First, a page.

• Bernie Sanders just wants you to be on his email list. Once there, voters receive some strong words and policy prescriptions in their inbox on the regular.
  • Hillary Clinton highlights “Four Fights,” which clearly are going to be part of her stump speech and central to her campaign. They are not, it should be noted, policy recommendations. They are ideas about political priorities.

Despite small differences, candidates like Carson, Christie, and Paul were going about campaigning in the traditional way. Satisfied that politics could still be about the issues, I concluded that Mr. Kasich either had an altogether poor campaign website, or was consciously playing the middle in an effort to position himself moderately should the party reject Mr. Bush because of his name and Mr. Trump because of his invective.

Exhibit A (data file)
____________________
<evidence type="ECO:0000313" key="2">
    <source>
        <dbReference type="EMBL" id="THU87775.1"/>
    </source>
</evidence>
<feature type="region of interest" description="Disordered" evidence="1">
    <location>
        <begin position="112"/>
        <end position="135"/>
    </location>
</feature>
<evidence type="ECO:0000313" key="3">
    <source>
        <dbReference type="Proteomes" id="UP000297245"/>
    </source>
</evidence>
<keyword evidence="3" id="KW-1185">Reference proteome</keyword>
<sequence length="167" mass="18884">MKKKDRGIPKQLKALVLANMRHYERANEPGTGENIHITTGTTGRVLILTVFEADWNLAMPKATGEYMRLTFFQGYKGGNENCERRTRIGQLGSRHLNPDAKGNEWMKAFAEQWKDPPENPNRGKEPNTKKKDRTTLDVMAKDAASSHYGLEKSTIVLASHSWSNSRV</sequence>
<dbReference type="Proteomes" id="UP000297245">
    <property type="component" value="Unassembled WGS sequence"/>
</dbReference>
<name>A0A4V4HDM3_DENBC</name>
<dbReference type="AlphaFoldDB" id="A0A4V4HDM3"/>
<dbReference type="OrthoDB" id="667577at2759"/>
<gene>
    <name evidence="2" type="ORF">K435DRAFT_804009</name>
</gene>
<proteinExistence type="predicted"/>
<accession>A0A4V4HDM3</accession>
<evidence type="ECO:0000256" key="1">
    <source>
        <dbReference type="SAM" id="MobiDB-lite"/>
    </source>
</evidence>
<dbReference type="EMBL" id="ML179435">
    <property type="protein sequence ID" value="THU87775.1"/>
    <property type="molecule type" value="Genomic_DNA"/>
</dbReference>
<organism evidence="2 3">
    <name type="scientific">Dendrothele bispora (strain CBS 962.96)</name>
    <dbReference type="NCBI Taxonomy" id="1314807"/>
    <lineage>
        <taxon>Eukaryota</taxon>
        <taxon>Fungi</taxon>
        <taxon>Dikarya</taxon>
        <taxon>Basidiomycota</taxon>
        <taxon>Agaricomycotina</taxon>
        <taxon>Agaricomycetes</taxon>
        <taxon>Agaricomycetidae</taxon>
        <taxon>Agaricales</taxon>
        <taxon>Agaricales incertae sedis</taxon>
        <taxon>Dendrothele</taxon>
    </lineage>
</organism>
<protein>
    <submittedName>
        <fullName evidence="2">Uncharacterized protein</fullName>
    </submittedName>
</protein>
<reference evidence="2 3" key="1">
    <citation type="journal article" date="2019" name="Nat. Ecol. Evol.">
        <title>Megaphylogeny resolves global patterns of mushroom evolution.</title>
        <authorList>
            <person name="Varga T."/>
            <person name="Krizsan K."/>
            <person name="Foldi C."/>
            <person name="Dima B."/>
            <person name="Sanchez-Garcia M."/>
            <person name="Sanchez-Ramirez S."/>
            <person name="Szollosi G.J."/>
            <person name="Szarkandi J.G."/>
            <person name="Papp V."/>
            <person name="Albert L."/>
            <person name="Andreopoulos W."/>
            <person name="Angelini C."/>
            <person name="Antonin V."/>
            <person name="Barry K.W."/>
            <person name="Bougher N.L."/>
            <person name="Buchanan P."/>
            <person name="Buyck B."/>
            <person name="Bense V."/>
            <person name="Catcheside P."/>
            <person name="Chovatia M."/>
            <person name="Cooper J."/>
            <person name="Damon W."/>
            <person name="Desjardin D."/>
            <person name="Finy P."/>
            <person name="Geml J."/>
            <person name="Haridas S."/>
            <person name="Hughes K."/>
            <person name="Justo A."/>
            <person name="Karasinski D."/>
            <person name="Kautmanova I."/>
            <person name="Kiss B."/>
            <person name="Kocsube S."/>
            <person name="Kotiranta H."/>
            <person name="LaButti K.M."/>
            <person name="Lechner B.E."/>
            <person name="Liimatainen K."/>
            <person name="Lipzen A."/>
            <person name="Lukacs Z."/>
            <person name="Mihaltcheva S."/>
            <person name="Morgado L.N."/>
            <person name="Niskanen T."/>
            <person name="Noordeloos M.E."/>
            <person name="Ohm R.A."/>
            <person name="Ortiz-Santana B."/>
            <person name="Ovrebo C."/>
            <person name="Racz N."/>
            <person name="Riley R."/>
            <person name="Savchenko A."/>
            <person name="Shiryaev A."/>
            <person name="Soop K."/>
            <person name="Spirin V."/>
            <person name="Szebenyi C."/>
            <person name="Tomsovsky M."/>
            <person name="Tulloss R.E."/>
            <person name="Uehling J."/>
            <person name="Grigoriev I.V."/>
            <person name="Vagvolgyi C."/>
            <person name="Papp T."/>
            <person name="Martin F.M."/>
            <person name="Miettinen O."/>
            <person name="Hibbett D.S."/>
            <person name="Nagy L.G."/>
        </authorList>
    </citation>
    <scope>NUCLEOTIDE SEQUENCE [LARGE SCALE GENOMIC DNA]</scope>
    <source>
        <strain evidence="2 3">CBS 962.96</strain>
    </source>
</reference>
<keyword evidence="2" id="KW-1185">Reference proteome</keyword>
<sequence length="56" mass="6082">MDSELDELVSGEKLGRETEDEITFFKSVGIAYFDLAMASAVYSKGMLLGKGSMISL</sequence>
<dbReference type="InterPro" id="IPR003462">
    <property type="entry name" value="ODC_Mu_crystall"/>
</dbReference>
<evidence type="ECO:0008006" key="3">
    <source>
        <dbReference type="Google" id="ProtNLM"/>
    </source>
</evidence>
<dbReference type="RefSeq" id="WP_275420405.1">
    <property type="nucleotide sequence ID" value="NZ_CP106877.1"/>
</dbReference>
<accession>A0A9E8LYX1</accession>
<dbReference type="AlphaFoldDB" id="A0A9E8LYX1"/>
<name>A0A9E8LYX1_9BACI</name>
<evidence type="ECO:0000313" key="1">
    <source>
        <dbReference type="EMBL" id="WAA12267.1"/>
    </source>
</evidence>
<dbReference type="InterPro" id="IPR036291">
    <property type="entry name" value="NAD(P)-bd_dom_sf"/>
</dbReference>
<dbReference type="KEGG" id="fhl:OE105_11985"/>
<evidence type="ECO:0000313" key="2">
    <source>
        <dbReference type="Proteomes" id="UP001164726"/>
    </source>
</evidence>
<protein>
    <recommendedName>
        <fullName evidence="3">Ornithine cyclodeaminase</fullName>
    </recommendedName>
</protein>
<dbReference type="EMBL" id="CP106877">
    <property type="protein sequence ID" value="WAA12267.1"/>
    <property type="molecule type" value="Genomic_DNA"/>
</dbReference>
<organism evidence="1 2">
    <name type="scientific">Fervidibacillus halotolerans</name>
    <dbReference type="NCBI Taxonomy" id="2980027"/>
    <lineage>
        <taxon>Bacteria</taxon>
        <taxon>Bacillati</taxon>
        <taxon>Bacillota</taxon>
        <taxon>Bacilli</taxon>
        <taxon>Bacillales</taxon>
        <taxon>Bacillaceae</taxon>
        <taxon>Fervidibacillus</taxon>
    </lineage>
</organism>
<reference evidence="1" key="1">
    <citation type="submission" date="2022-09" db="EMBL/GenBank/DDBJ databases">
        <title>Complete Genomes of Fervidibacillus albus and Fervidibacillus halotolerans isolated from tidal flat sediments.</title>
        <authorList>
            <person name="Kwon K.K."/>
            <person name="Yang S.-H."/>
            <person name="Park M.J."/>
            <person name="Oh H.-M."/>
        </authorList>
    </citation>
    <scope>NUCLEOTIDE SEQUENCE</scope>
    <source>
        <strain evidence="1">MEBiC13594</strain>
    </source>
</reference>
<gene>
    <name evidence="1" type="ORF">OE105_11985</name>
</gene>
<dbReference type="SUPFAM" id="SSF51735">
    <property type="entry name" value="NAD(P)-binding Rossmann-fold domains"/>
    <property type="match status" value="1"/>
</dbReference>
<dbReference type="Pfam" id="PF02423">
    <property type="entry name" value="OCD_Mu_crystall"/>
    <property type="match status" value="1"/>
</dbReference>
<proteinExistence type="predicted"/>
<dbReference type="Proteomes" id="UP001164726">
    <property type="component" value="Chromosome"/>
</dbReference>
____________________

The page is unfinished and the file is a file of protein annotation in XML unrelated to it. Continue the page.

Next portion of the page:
Professor Smith had one more lesson for me.

“The thing to remember is that despite all the coverage, most people aren’t paying attention yet. Or, if people are paying attention, they aren’t even close to making up their mind.”

Smith cites the fact that a third to a half of voters in his home state of New Hampshire freely admit to choosing their candidate a week or less before voting, and another quarter wait until the primary day arrives. But what will they find when they go to each candidates’ site to learn about his or her issues? The smart money is on not much. Politicians are making the internet about the “Who?” instead of the “Why?” because political subtlety doesn’t thrive online.

Actually, political subtlety doesn’t really thrive anywhere.